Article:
One movie that I was looking forward to (but didn’t get to review) was a buzzy horror flick by a director I hadn’t heard of before. Thanks to my newly-updated composer checklist, however, I knew the guy who wrote the music all too well, whose work included last year’s The Reincarnation of Peter Proud. I remember liking that music (even though I hadn't heard it since) particularly the haunting piano melody and dreamy synth washes which were still a novelty. The film left a big impression on me, partly for its metaphysical questions but mainly for its casually smutty air (there was a lot of that going around). If Peter was really Reincarnated, was he actually hitting on his own, hot daughter? Clearly there were other things top of mind, and without a record, the sex upstaged the score.
The Omen started out strong, thanks to Goldsmith’s wickedly powerful take on the material. The “black mass” chorus struck a deep chord in this lapsed Catholic kid, making me feel naughty and making the film seem more credible than it was. But as Damien’s gruesome executions tallied up, it was hard to separate the music from my queasiness. I hadn’t seen much in the way of Grand-Guignol entertainments before, nor was I very interested in such things. I bought the album, and came to enjoy the music much more on its own (it was an Oscar winner, after all). For the first time, I noticed that some of the music that I remembered in the film was not on the album. This was surprising, because I’d assumed that it would all be there. (That shows you how really innocent I was.)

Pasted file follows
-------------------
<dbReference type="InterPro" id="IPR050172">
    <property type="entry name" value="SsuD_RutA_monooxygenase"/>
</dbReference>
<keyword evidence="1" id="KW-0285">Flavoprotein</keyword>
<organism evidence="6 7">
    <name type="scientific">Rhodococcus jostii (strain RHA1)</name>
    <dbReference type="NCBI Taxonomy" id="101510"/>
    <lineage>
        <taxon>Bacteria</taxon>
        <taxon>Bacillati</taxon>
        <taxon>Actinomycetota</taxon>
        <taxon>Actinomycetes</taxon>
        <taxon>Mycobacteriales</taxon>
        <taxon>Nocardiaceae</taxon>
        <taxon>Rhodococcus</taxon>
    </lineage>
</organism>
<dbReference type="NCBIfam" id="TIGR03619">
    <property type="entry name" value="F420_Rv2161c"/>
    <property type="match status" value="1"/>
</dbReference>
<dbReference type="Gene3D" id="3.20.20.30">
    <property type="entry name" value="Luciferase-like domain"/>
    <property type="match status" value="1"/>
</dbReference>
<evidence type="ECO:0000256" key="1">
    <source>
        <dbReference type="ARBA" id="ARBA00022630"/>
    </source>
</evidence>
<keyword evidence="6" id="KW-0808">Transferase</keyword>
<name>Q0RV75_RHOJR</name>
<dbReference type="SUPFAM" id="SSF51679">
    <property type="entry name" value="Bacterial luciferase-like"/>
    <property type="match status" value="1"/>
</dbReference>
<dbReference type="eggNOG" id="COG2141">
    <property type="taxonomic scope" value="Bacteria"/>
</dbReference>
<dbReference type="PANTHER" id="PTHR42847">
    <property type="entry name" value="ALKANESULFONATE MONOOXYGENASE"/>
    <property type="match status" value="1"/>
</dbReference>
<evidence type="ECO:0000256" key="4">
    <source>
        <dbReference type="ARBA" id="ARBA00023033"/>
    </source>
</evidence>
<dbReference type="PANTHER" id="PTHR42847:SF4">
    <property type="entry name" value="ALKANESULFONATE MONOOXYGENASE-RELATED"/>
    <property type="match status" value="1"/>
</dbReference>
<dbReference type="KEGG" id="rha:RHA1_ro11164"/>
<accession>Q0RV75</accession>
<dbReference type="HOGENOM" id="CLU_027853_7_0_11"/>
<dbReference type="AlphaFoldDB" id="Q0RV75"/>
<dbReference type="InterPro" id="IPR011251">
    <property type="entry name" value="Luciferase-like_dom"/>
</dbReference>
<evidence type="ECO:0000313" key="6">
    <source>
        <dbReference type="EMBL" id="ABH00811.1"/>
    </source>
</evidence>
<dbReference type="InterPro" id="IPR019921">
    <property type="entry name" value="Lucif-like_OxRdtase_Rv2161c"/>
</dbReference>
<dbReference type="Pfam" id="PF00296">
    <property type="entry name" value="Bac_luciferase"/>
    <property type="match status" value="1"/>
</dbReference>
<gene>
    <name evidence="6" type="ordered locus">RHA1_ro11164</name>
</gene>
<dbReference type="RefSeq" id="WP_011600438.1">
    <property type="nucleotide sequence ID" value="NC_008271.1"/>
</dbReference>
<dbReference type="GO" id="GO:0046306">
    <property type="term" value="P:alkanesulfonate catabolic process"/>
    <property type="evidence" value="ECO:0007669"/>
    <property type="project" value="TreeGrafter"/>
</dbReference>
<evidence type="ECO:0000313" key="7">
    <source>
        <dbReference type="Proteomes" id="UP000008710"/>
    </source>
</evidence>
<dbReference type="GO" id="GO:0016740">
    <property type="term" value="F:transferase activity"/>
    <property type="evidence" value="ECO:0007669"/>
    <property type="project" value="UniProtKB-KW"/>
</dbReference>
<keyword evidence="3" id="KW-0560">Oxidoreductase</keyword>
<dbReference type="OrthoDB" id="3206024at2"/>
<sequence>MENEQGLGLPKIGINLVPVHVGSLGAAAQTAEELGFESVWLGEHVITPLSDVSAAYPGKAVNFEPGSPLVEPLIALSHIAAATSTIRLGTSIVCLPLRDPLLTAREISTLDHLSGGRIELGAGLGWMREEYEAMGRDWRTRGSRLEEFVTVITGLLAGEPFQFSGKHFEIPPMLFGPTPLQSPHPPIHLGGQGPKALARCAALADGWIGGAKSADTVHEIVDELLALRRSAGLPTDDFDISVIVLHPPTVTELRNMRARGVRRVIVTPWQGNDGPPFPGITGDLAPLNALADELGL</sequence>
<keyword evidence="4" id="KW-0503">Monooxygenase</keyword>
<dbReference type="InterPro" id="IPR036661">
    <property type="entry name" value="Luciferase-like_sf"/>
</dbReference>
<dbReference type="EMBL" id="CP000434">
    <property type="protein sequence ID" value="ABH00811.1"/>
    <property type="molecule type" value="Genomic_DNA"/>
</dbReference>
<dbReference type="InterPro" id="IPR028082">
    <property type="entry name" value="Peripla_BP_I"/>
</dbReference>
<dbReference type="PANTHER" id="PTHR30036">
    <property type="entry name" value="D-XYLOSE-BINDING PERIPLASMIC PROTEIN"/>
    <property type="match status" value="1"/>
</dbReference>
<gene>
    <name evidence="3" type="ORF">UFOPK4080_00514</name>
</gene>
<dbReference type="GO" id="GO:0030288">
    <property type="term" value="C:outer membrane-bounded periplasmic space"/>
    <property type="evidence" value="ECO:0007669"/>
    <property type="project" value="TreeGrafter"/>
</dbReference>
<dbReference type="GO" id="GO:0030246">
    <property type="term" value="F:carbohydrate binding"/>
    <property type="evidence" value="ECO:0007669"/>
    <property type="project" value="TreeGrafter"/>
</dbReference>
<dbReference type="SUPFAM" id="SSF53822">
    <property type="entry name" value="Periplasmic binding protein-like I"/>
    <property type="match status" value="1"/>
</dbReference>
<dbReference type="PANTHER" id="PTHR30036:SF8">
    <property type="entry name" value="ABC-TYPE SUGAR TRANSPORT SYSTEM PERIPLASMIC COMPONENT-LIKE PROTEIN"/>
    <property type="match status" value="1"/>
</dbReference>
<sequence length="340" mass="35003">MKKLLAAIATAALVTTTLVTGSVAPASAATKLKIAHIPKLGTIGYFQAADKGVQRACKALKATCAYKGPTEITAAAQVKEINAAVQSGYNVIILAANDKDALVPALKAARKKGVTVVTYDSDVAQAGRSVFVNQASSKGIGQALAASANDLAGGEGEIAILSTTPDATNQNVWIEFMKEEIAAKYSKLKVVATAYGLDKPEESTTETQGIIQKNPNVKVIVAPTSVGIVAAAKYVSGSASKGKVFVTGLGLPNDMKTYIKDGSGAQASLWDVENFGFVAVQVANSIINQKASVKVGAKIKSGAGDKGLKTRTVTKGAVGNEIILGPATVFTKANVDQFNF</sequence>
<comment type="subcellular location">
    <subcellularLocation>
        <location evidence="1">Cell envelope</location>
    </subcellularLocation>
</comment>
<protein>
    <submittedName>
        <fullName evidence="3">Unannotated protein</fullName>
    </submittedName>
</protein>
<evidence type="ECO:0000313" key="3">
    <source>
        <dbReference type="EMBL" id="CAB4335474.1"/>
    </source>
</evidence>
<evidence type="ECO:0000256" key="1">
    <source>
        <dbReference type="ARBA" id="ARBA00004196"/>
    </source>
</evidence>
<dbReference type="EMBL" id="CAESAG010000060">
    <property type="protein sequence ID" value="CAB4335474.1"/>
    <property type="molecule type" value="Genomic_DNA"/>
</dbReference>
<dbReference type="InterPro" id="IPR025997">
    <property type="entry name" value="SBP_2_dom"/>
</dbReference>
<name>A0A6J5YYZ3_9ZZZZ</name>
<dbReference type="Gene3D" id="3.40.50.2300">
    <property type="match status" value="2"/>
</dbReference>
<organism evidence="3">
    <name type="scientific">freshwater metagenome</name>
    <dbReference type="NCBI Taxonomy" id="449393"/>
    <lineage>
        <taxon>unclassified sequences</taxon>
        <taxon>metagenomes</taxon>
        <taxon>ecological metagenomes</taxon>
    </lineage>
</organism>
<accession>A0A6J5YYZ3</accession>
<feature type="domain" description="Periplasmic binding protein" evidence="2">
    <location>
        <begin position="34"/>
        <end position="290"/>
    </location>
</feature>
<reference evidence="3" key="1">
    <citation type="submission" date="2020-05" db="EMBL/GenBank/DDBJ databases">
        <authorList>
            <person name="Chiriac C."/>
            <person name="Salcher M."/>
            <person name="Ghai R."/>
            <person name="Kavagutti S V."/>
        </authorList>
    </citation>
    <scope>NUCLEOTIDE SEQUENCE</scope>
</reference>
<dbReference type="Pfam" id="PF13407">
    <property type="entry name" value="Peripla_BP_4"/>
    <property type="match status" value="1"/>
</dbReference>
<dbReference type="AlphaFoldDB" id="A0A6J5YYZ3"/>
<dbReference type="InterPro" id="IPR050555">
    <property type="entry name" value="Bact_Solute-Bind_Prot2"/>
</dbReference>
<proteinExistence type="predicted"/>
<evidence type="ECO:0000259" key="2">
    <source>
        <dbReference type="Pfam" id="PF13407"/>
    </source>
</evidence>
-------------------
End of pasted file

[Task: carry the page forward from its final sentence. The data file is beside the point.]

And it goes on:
But my innocence in other matters was fading. On a school trip to England, I managed to break out with a few pals and explore some disreputable entertainments in and around London. One night we caught a screening of the notorious Last Tango in Paris which was still in release after almost two years. It was a late show, and the theater was almost unbearably warm, so our raised body temperatures made the un-air-conditioned cinema quite the sauna. But somehow we managed to stay awake—and it wasn’t Gato Barbieri’s sultry, Continental score that held our attention, if we noticed it at all.
The real musical highlight of the trip occurred back at the hostel. We were housed with a bunch of English girls who were visiting from the countryside. They were happy to take advantage of the TV in the community room. Someone suggested that we watch a frightening flick that most of them hadn’t seen—and to be honest, I had missed it up to this point, but I knew what was coming. We sat in the dark, as the black and white TV barely lit the faces of the provincial girls who giggled at sight of a movie star packing her bags with stolen loot. The laughs subsided as she motored thru the driving rain, the strings keeping time with her windshield wipers. There was muttering when she checked into the motel, even as the suspenseful music subsided. But when her relaxing shower was cut short with a kitchen knife, I felt two hands grip my arm—Minnie from Cornwall was shrieking into my ear. She didn’t let go for another hour, her grip tightening and releasing with each suspenseful chord.
Thank you Mssrs. Herrmann and Hitchcock. NOW I see how this is supposed to work.